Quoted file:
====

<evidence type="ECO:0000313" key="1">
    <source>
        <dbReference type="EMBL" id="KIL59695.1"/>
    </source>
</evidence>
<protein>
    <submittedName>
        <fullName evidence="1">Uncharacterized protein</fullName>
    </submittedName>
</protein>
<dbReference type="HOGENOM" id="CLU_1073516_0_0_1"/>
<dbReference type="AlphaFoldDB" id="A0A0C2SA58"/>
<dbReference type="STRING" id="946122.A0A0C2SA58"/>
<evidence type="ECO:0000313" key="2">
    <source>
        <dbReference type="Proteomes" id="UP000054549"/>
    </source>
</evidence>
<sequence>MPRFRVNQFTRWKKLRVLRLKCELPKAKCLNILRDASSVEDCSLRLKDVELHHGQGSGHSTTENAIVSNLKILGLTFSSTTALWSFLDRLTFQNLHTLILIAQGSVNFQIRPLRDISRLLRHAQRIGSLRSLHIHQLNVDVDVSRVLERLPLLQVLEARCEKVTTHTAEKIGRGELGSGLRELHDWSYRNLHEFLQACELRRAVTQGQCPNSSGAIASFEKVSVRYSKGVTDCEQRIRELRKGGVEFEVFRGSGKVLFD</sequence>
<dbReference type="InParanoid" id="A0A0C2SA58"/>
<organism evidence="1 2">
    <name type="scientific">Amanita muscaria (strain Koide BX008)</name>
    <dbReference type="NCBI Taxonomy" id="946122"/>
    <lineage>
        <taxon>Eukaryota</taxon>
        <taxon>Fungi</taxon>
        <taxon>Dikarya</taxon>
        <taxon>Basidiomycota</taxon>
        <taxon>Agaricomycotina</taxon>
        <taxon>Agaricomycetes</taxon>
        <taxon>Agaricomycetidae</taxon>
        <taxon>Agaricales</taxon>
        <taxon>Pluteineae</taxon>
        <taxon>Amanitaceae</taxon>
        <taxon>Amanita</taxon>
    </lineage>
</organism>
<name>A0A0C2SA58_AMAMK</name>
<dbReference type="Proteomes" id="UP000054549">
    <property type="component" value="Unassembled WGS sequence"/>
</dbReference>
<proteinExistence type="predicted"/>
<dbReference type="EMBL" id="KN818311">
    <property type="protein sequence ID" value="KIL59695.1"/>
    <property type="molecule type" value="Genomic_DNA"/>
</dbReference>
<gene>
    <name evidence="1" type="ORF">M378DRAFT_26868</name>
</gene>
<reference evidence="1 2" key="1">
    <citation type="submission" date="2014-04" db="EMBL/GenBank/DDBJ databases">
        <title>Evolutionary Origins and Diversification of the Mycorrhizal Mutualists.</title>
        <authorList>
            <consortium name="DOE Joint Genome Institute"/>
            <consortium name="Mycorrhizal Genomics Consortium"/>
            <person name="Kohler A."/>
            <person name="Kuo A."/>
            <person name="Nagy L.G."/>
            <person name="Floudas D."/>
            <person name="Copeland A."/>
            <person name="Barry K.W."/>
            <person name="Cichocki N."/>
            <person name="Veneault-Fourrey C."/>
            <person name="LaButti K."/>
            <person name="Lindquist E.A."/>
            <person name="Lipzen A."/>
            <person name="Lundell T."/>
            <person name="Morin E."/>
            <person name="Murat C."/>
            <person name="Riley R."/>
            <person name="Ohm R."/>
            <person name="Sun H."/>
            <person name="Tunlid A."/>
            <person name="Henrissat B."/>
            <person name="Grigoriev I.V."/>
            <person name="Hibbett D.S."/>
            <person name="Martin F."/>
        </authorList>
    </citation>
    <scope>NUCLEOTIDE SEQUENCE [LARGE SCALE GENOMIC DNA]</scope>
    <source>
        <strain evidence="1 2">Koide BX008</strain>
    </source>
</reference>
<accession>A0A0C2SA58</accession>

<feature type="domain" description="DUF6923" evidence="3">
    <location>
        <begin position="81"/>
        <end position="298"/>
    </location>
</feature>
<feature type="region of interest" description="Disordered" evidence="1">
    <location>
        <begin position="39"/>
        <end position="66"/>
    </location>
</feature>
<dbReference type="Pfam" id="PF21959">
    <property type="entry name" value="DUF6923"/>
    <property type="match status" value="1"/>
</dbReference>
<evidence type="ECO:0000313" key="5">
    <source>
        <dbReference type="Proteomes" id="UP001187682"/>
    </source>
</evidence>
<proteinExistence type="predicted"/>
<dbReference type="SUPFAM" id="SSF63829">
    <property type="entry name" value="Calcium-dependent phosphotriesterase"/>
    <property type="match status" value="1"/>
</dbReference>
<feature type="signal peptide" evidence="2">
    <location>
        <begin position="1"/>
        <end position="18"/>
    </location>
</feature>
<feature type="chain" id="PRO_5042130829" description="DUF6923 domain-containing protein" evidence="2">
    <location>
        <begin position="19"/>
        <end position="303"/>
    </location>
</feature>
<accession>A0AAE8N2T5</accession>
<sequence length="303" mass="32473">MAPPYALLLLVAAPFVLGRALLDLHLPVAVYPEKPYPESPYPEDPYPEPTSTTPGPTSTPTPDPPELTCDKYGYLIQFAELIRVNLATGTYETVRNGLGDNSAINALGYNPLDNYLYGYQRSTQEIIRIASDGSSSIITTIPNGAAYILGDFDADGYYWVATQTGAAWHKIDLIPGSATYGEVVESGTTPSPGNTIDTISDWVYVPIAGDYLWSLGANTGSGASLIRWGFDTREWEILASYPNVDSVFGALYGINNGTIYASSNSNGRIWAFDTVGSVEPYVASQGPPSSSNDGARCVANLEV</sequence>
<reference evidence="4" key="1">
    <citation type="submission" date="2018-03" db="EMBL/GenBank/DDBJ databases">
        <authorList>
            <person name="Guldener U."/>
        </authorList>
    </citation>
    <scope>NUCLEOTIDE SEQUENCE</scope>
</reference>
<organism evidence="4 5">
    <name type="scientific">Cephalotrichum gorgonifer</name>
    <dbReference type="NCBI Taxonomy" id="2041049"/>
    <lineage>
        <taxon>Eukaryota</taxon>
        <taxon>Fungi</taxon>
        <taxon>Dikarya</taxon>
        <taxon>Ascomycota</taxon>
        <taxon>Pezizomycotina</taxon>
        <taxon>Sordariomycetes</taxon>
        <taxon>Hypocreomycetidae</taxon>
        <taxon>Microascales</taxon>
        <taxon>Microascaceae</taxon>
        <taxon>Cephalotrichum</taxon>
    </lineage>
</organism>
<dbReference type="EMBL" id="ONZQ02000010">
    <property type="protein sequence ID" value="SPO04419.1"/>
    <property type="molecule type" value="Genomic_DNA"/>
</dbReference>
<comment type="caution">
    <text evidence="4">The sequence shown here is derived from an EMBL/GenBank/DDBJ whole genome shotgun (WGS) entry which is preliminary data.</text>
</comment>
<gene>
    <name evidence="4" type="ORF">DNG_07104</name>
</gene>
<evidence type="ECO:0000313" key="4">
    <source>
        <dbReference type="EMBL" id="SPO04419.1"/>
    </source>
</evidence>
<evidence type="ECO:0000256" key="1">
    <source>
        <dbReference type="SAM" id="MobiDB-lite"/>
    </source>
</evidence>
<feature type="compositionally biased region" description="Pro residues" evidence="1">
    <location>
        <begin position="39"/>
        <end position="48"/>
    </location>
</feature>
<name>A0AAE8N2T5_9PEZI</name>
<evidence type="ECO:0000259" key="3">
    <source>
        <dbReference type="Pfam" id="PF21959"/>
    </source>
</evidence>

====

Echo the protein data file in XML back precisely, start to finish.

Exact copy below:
<evidence type="ECO:0000313" key="1">
    <source>
        <dbReference type="EMBL" id="KIL59695.1"/>
    </source>
</evidence>
<protein>
    <submittedName>
        <fullName evidence="1">Uncharacterized protein</fullName>
    </submittedName>
</protein>
<dbReference type="HOGENOM" id="CLU_1073516_0_0_1"/>
<dbReference type="AlphaFoldDB" id="A0A0C2SA58"/>
<dbReference type="STRING" id="946122.A0A0C2SA58"/>
<evidence type="ECO:0000313" key="2">
    <source>
        <dbReference type="Proteomes" id="UP000054549"/>
    </source>
</evidence>
<sequence>MPRFRVNQFTRWKKLRVLRLKCELPKAKCLNILRDASSVEDCSLRLKDVELHHGQGSGHSTTENAIVSNLKILGLTFSSTTALWSFLDRLTFQNLHTLILIAQGSVNFQIRPLRDISRLLRHAQRIGSLRSLHIHQLNVDVDVSRVLERLPLLQVLEARCEKVTTHTAEKIGRGELGSGLRELHDWSYRNLHEFLQACELRRAVTQGQCPNSSGAIASFEKVSVRYSKGVTDCEQRIRELRKGGVEFEVFRGSGKVLFD</sequence>
<dbReference type="InParanoid" id="A0A0C2SA58"/>
<organism evidence="1 2">
    <name type="scientific">Amanita muscaria (strain Koide BX008)</name>
    <dbReference type="NCBI Taxonomy" id="946122"/>
    <lineage>
        <taxon>Eukaryota</taxon>
        <taxon>Fungi</taxon>
        <taxon>Dikarya</taxon>
        <taxon>Basidiomycota</taxon>
        <taxon>Agaricomycotina</taxon>
        <taxon>Agaricomycetes</taxon>
        <taxon>Agaricomycetidae</taxon>
        <taxon>Agaricales</taxon>
        <taxon>Pluteineae</taxon>
        <taxon>Amanitaceae</taxon>
        <taxon>Amanita</taxon>
    </lineage>
</organism>
<name>A0A0C2SA58_AMAMK</name>
<dbReference type="Proteomes" id="UP000054549">
    <property type="component" value="Unassembled WGS sequence"/>
</dbReference>
<proteinExistence type="predicted"/>
<dbReference type="EMBL" id="KN818311">
    <property type="protein sequence ID" value="KIL59695.1"/>
    <property type="molecule type" value="Genomic_DNA"/>
</dbReference>
<gene>
    <name evidence="1" type="ORF">M378DRAFT_26868</name>
</gene>
<reference evidence="1 2" key="1">
    <citation type="submission" date="2014-04" db="EMBL/GenBank/DDBJ databases">
        <title>Evolutionary Origins and Diversification of the Mycorrhizal Mutualists.</title>
        <authorList>
            <consortium name="DOE Joint Genome Institute"/>
            <consortium name="Mycorrhizal Genomics Consortium"/>
            <person name="Kohler A."/>
            <person name="Kuo A."/>
            <person name="Nagy L.G."/>
            <person name="Floudas D."/>
            <person name="Copeland A."/>
            <person name="Barry K.W."/>
            <person name="Cichocki N."/>
            <person name="Veneault-Fourrey C."/>
            <person name="LaButti K."/>
            <person name="Lindquist E.A."/>
            <person name="Lipzen A."/>
            <person name="Lundell T."/>
            <person name="Morin E."/>
            <person name="Murat C."/>
            <person name="Riley R."/>
            <person name="Ohm R."/>
            <person name="Sun H."/>
            <person name="Tunlid A."/>
            <person name="Henrissat B."/>
            <person name="Grigoriev I.V."/>
            <person name="Hibbett D.S."/>
            <person name="Martin F."/>
        </authorList>
    </citation>
    <scope>NUCLEOTIDE SEQUENCE [LARGE SCALE GENOMIC DNA]</scope>
    <source>
        <strain evidence="1 2">Koide BX008</strain>
    </source>
</reference>
<accession>A0A0C2SA58</accession>

<feature type="domain" description="DUF6923" evidence="3">
    <location>
        <begin position="81"/>
        <end position="298"/>
    </location>
</feature>
<feature type="region of interest" description="Disordered" evidence="1">
    <location>
        <begin position="39"/>
        <end position="66"/>
    </location>
</feature>
<dbReference type="Pfam" id="PF21959">
    <property type="entry name" value="DUF6923"/>
    <property type="match status" value="1"/>
</dbReference>
<evidence type="ECO:0000313" key="5">
    <source>
        <dbReference type="Proteomes" id="UP001187682"/>
    </source>
</evidence>
<proteinExistence type="predicted"/>
<dbReference type="SUPFAM" id="SSF63829">
    <property type="entry name" value="Calcium-dependent phosphotriesterase"/>
    <property type="match status" value="1"/>
</dbReference>
<feature type="signal peptide" evidence="2">
    <location>
        <begin position="1"/>
        <end position="18"/>
    </location>
</feature>
<feature type="chain" id="PRO_5042130829" description="DUF6923 domain-containing protein" evidence="2">
    <location>
        <begin position="19"/>
        <end position="303"/>
    </location>
</feature>
<accession>A0AAE8N2T5</accession>
<sequence length="303" mass="32473">MAPPYALLLLVAAPFVLGRALLDLHLPVAVYPEKPYPESPYPEDPYPEPTSTTPGPTSTPTPDPPELTCDKYGYLIQFAELIRVNLATGTYETVRNGLGDNSAINALGYNPLDNYLYGYQRSTQEIIRIASDGSSSIITTIPNGAAYILGDFDADGYYWVATQTGAAWHKIDLIPGSATYGEVVESGTTPSPGNTIDTISDWVYVPIAGDYLWSLGANTGSGASLIRWGFDTREWEILASYPNVDSVFGALYGINNGTIYASSNSNGRIWAFDTVGSVEPYVASQGPPSSSNDGARCVANLEV</sequence>
<reference evidence="4" key="1">
    <citation type="submission" date="2018-03" db="EMBL/GenBank/DDBJ databases">
        <authorList>
            <person name="Guldener U."/>
        </authorList>
    </citation>
    <scope>NUCLEOTIDE SEQUENCE</scope>
</reference>
<organism evidence="4 5">
    <name type="scientific">Cephalotrichum gorgonifer</name>
    <dbReference type="NCBI Taxonomy" id="2041049"/>
    <lineage>
        <taxon>Eukaryota</taxon>
        <taxon>Fungi</taxon>
        <taxon>Dikarya</taxon>
        <taxon>Ascomycota</taxon>
        <taxon>Pezizomycotina</taxon>
        <taxon>Sordariomycetes</taxon>
        <taxon>Hypocreomycetidae</taxon>
        <taxon>Microascales</taxon>
        <taxon>Microascaceae</taxon>
        <taxon>Cephalotrichum</taxon>
    </lineage>
</organism>
<dbReference type="EMBL" id="ONZQ02000010">
    <property type="protein sequence ID" value="SPO04419.1"/>
    <property type="molecule type" value="Genomic_DNA"/>
</dbReference>
<comment type="caution">
    <text evidence="4">The sequence shown here is derived from an EMBL/GenBank/DDBJ whole genome shotgun (WGS) entry which is preliminary data.</text>
</comment>
<gene>
    <name evidence="4" type="ORF">DNG_07104</name>
</gene>
<evidence type="ECO:0000313" key="4">
    <source>
        <dbReference type="EMBL" id="SPO04419.1"/>
    </source>
</evidence>
<evidence type="ECO:0000256" key="1">
    <source>
        <dbReference type="SAM" id="MobiDB-lite"/>
    </source>
</evidence>
<feature type="compositionally biased region" description="Pro residues" evidence="1">
    <location>
        <begin position="39"/>
        <end position="48"/>
    </location>
</feature>
<name>A0AAE8N2T5_9PEZI</name>
<evidence type="ECO:0000259" key="3">
    <source>
        <dbReference type="Pfam" id="PF21959"/>
    </source>
</evidence>